Hollywood blockbusters. On the contrary, when you start turning pages of her stories, you will find the plots both brilliantly creative and moving. Some of them seem only hilarious (for example the future of menstruation pictured in "Even the Queen"), but when one thinks it over, they give a genuine insight in the problems of the human race (in this case, the impact of the feminist movement on women's lives).
    How come? Connie Willis is a virtuoso of imagination. Her stories are based on everyday problems. Her stories are so practical that readers will consider them believable. After reading "Impossible Things," I doubt anything is impossible.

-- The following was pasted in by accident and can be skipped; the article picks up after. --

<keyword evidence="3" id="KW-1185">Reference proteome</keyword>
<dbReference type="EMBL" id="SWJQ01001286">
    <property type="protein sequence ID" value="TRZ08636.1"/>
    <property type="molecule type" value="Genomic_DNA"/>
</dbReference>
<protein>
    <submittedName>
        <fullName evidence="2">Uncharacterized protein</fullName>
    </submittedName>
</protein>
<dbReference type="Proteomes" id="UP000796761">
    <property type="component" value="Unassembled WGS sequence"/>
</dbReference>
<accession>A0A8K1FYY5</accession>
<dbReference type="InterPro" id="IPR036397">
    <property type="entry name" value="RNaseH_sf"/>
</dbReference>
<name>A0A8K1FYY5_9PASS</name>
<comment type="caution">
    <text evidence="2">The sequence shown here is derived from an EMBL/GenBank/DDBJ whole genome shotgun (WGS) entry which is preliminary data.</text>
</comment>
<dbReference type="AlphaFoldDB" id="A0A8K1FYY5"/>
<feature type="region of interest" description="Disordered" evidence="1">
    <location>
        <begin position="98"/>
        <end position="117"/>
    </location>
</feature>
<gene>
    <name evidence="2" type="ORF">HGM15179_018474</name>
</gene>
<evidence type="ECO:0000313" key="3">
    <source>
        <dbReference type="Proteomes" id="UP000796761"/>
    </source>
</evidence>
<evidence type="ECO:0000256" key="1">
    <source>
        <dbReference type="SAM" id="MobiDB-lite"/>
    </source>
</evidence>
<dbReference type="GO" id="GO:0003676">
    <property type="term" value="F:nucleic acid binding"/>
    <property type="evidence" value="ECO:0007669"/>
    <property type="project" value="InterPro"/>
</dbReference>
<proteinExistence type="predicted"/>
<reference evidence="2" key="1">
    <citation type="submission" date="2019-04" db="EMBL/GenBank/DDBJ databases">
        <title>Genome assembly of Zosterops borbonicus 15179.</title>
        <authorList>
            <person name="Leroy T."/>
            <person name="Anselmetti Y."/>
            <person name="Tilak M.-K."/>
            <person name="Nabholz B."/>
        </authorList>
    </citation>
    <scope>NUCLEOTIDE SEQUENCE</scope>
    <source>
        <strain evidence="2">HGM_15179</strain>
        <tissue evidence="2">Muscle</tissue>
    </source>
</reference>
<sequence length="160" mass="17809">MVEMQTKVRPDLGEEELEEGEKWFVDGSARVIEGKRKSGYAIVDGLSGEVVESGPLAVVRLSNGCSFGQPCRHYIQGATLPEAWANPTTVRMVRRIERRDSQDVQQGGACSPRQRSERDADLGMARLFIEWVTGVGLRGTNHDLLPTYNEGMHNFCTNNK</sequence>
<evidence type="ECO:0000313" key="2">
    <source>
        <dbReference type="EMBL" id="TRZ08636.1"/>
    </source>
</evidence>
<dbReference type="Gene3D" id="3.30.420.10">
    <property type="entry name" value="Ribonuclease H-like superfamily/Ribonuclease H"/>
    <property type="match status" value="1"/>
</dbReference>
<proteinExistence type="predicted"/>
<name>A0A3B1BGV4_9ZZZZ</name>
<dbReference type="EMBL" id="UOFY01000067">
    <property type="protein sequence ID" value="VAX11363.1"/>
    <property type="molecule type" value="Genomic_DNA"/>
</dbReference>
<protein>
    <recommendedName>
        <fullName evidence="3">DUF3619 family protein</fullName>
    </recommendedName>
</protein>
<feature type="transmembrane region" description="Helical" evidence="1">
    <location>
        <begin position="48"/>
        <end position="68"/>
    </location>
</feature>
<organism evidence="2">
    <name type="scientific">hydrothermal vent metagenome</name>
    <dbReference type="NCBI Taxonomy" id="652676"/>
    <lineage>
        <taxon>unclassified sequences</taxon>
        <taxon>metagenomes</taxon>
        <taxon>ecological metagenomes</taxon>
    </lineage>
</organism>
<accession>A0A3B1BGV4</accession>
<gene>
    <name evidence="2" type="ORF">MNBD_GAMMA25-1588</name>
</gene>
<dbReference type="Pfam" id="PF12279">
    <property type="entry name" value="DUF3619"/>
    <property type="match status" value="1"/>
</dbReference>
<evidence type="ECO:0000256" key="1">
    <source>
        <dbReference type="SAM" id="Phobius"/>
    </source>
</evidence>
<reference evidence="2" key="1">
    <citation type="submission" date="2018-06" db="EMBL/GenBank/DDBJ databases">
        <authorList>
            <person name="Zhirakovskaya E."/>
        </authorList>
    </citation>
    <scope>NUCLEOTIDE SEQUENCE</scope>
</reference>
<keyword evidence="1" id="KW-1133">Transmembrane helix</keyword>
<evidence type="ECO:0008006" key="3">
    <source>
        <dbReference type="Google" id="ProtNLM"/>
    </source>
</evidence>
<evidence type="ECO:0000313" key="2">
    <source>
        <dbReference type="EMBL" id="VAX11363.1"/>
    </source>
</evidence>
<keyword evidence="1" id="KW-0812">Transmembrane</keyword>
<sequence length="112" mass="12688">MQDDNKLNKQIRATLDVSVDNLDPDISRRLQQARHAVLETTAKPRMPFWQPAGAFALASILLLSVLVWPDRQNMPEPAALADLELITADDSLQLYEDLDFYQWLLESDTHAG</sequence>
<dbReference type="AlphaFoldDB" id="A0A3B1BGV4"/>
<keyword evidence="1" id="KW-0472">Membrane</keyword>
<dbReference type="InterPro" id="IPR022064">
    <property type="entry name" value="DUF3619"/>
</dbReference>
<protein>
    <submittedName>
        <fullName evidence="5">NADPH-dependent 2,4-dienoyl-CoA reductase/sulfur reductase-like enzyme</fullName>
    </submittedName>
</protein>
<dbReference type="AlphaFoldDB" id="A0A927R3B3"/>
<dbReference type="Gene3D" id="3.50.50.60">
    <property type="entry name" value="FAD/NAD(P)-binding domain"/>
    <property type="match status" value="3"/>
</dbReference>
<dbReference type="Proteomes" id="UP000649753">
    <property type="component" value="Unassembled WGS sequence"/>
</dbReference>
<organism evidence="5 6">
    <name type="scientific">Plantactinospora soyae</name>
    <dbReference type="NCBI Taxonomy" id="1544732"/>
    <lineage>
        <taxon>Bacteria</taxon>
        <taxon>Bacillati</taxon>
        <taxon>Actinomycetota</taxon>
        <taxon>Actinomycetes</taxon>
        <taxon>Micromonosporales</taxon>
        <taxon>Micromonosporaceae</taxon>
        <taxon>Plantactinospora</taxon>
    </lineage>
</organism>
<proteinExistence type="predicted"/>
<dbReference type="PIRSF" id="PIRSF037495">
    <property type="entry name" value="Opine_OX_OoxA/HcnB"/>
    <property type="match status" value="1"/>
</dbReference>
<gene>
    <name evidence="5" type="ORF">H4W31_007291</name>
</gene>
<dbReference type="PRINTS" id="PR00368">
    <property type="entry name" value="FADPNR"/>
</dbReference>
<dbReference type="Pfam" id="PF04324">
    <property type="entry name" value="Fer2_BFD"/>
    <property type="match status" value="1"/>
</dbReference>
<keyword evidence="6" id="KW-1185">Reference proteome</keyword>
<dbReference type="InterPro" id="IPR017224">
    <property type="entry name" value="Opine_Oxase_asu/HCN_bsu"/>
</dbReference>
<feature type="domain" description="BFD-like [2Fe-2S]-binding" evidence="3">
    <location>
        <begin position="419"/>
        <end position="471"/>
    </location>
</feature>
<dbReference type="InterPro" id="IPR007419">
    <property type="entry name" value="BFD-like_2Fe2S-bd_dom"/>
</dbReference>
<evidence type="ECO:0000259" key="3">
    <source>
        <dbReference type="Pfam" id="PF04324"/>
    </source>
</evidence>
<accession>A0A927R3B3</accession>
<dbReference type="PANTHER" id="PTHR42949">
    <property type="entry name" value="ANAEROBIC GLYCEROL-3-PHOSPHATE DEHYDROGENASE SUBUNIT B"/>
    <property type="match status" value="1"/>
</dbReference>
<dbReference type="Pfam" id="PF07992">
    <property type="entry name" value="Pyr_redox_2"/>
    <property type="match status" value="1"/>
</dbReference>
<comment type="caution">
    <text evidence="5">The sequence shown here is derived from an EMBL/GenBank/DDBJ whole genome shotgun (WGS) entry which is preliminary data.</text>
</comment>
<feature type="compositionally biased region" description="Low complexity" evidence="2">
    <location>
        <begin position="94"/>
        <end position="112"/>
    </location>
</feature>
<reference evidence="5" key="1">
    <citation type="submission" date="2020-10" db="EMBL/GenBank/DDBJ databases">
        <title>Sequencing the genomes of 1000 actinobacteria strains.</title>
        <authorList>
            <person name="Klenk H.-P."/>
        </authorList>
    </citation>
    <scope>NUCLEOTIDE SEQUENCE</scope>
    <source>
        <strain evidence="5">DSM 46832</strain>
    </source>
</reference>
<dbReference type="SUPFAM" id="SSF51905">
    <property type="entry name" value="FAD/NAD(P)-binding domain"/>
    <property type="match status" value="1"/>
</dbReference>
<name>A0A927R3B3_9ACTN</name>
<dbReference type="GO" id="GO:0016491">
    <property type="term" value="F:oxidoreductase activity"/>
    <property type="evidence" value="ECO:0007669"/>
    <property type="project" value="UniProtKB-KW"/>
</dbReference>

You used the apostrophe after the last name and that is used to show plural form. To show possess you use it after the name followed by an 's'

    Chao
    Last edited by sexilexi; 22-May-2007 at 18:19. Reason: the word possess should be possession

  3. #3
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    Default Re: A sci-fi book review

    Hi, Sexilexi!

    Thanks a lot for your help!:)

    I agree with most of your remarks, I will improve my wrting on their basis. I have only one doubt, about these "s's". I was taught that we don't follow the apostrophe with an "s" in case the word finished with an s, not only in plural... Was I wrong?

    Take care!

  4. #4
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    Default Re: A sci-fi book review

    Hi,
    There are only 2 uses for the apostrophe ('). The first one is to show omission and the second is to show posession.

    In your case, we are showing possession. Some words look and sound funny when you addd an apostrophe. Some educators allow you to use the apostrophe after the (s') instead of adding the apostrophe and another 's'.

    Here is an example:-

    Jonathan's hat.

    The princess's beautiful gown.